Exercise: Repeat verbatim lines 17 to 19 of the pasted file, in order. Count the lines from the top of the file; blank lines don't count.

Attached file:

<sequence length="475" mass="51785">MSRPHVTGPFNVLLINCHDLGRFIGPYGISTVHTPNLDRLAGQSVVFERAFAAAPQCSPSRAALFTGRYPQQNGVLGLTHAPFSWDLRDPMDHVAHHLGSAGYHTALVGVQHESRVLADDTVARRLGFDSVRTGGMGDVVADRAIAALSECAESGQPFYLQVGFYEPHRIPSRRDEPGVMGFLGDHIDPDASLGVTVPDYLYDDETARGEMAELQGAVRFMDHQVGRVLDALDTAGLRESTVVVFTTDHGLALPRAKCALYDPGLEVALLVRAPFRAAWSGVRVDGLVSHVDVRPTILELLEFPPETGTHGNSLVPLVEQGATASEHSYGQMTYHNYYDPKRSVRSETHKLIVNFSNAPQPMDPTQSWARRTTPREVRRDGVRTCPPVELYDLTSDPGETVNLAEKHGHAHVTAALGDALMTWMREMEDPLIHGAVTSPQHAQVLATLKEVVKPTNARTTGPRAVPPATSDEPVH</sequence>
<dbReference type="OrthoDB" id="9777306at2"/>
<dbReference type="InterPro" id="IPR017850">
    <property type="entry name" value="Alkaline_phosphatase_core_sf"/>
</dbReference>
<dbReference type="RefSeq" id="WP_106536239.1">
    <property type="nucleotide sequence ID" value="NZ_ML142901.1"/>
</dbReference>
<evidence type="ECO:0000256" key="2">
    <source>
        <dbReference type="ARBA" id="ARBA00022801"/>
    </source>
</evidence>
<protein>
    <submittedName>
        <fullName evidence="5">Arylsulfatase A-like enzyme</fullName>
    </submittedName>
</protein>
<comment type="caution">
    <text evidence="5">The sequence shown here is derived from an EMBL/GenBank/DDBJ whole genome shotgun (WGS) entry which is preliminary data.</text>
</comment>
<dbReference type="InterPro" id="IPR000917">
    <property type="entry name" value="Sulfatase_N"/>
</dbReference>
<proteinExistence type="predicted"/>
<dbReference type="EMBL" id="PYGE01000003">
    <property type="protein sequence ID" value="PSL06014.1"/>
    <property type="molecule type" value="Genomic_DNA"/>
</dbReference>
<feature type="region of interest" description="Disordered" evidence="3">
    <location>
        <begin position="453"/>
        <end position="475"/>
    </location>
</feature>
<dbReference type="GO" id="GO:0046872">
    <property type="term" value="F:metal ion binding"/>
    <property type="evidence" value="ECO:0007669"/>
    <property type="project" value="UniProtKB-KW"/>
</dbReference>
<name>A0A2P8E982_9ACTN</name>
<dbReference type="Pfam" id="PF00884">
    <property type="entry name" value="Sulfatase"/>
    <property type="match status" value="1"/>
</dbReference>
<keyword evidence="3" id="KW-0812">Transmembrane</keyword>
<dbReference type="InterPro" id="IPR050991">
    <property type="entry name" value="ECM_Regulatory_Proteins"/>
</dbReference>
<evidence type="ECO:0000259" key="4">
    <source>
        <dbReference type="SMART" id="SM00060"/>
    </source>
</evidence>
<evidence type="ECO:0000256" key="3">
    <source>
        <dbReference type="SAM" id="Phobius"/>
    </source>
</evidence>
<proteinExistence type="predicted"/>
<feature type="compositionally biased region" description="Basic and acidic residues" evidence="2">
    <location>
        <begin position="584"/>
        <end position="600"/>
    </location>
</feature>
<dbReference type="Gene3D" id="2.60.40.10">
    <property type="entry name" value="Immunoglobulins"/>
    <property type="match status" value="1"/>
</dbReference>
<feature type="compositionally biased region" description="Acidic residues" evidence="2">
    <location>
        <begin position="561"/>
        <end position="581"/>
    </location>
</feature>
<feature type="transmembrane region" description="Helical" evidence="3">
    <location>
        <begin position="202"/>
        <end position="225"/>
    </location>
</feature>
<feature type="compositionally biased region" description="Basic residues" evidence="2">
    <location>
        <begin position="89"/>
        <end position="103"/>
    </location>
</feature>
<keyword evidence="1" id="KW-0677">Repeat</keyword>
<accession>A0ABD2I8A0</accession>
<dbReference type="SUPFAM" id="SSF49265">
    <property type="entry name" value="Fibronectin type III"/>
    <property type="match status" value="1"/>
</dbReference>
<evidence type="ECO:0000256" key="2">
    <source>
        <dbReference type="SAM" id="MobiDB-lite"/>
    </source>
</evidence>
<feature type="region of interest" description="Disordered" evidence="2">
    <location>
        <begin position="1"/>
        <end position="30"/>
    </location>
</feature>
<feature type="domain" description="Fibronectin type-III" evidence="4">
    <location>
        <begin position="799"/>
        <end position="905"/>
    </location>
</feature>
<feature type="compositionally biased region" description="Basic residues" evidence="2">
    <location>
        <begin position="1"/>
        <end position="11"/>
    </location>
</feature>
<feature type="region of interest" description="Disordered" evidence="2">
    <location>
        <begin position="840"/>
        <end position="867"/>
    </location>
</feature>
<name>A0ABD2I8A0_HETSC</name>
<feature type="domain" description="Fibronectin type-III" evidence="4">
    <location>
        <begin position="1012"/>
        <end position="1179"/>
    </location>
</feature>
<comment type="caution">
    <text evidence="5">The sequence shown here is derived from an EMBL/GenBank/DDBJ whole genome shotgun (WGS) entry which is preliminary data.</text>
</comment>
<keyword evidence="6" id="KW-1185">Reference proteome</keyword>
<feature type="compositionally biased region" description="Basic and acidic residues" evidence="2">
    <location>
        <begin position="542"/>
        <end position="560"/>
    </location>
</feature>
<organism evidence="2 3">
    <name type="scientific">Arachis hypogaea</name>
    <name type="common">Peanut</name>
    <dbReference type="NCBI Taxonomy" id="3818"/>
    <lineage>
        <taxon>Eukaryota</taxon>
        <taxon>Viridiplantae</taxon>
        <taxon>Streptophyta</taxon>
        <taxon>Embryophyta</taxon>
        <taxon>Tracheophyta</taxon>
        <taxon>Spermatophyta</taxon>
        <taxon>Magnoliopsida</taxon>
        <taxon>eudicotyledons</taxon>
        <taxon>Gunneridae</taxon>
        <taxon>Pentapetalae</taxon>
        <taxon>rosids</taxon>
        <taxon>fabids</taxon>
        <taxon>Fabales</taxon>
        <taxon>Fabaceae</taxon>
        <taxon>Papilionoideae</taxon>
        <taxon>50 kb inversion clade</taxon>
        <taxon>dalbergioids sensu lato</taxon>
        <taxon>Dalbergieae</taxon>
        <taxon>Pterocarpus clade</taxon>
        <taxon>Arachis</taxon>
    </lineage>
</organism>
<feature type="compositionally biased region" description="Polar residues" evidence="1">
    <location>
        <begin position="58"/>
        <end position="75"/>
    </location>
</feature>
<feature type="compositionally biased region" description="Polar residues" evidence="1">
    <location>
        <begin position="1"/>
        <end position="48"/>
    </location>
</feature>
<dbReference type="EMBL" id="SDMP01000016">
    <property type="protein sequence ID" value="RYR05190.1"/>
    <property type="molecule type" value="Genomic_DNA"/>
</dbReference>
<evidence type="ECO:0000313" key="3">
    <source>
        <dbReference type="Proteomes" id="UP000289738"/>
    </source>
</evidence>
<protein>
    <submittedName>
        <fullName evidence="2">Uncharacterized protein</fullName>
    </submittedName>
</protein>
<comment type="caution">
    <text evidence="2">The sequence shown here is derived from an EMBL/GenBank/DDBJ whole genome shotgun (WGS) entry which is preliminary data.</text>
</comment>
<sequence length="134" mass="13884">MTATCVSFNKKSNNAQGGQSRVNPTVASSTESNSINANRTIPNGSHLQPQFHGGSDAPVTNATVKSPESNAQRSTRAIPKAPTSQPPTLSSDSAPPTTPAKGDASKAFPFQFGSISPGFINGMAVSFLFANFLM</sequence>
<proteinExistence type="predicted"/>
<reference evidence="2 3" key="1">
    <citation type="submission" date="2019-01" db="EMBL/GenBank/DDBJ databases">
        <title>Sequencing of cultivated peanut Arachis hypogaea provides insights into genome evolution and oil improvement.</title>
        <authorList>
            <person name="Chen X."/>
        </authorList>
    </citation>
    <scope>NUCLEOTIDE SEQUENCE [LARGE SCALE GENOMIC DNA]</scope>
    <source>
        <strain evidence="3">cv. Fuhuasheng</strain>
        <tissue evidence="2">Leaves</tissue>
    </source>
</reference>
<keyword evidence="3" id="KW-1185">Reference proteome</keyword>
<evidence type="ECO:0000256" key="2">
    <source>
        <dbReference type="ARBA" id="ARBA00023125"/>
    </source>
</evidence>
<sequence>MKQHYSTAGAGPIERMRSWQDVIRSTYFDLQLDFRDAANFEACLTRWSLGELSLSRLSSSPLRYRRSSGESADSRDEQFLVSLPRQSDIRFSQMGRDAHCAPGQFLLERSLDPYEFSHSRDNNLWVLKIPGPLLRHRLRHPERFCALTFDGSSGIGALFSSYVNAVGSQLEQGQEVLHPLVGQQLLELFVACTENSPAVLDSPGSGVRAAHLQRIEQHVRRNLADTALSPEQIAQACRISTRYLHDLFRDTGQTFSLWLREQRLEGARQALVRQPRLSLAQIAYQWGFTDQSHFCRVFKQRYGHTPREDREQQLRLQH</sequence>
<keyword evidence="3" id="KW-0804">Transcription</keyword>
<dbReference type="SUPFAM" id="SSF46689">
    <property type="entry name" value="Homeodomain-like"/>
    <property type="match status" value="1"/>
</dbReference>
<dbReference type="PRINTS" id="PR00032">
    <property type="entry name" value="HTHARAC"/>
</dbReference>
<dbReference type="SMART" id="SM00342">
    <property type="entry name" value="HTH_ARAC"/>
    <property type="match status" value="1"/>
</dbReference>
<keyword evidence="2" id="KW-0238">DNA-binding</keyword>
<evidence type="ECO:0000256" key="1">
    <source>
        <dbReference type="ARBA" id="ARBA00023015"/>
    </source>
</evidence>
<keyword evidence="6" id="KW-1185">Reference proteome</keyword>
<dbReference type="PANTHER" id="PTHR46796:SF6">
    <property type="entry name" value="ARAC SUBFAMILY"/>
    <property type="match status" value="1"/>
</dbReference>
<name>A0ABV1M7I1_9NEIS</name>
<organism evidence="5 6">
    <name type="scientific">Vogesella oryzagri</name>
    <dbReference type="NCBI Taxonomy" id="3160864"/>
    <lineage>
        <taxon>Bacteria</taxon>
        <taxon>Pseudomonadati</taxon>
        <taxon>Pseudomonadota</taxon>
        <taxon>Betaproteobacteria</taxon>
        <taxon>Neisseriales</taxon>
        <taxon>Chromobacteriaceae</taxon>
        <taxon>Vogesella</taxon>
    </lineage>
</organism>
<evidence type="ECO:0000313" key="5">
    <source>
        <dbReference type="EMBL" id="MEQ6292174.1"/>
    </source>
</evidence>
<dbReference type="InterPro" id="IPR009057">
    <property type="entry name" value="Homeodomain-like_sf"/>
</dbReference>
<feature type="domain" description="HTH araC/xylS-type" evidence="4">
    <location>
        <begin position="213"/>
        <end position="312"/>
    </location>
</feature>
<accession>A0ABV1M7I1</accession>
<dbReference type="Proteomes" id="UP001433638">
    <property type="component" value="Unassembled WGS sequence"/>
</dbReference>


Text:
    </submittedName>
</protein>
<comment type="caution">